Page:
Duty of confidentiality breached because of failure to agree back-to-back agreement on same terms

Dorchester Project Management v BNP Paribas Real Estate Advisory & Property Management, Court of Appeal

This case involved commercially sensitive plans to buy some development land. Dorchester wanted to disclose the information to BNP so that BNP could find a financial backer to help Dorchester to buy the site. Under a deed entered into between Dorchester and BNP, BNP could disclose confidential information to a third party if it procured a similar non-disclosure and non-circumvention agreement with that third party. BNP disclosed some information to a financial backer, and Dorchester did likewise in the belief that BNP had entered into a back-to-back agreement with that backer. There was no such agreement, however. The financial backer approached another person to purchase the land. Naturally, with significant money at stake, the case ended up at court.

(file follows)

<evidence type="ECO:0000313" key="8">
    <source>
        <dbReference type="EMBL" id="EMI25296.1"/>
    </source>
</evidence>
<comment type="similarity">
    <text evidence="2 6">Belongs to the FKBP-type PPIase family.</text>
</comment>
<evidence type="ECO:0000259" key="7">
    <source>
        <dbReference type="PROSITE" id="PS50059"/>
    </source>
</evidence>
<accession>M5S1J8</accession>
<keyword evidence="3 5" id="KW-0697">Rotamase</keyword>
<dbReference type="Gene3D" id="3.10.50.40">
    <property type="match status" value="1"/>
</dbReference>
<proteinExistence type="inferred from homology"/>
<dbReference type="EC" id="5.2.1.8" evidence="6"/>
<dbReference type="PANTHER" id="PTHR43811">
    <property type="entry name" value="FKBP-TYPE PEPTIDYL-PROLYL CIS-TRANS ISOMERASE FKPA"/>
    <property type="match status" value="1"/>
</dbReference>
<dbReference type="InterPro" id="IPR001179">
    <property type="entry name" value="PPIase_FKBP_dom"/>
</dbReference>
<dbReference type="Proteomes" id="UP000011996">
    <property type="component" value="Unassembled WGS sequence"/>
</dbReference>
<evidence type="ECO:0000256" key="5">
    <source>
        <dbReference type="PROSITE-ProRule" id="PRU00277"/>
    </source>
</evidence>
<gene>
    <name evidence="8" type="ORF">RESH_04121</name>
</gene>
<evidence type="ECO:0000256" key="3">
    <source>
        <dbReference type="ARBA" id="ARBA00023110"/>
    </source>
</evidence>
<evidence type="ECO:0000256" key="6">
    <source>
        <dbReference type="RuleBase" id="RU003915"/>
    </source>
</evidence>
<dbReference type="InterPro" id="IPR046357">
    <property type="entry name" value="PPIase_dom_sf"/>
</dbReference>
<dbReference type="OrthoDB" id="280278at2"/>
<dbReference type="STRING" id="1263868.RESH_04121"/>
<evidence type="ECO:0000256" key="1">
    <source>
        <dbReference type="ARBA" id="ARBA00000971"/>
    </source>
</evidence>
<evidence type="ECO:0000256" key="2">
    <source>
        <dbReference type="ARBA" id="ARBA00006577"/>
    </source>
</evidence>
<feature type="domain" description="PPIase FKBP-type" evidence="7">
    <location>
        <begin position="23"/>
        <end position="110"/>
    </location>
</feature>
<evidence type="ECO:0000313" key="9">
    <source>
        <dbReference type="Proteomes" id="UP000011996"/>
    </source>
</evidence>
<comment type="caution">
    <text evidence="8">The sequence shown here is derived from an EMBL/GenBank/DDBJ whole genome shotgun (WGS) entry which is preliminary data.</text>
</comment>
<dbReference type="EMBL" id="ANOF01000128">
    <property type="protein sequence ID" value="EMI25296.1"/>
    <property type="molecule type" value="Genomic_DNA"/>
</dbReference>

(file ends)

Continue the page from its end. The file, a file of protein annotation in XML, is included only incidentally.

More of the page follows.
The Court of Appeal decided that Dorchester and BNP had agreed for Dorchester to be protected against unauthorised disclosure and circumvention. The court should interpret the deed to keep the parties’ objectives in mind. The deed had required BNP to obtain a back-to-back agreement from the recipient before it passed confidential information to it. The parties could not have intended for BNP to be required to do this but not have any liability should it fail to do so. The agreement had intended BNP to keep and procure to be kept secret all confidential information coming to another’s knowledge as a result of BNP’s and that other’s relationship. Therefore, BNP’s liability extended to confidential information meeting that description coming from a source other than BNP, such as Dorchester itself.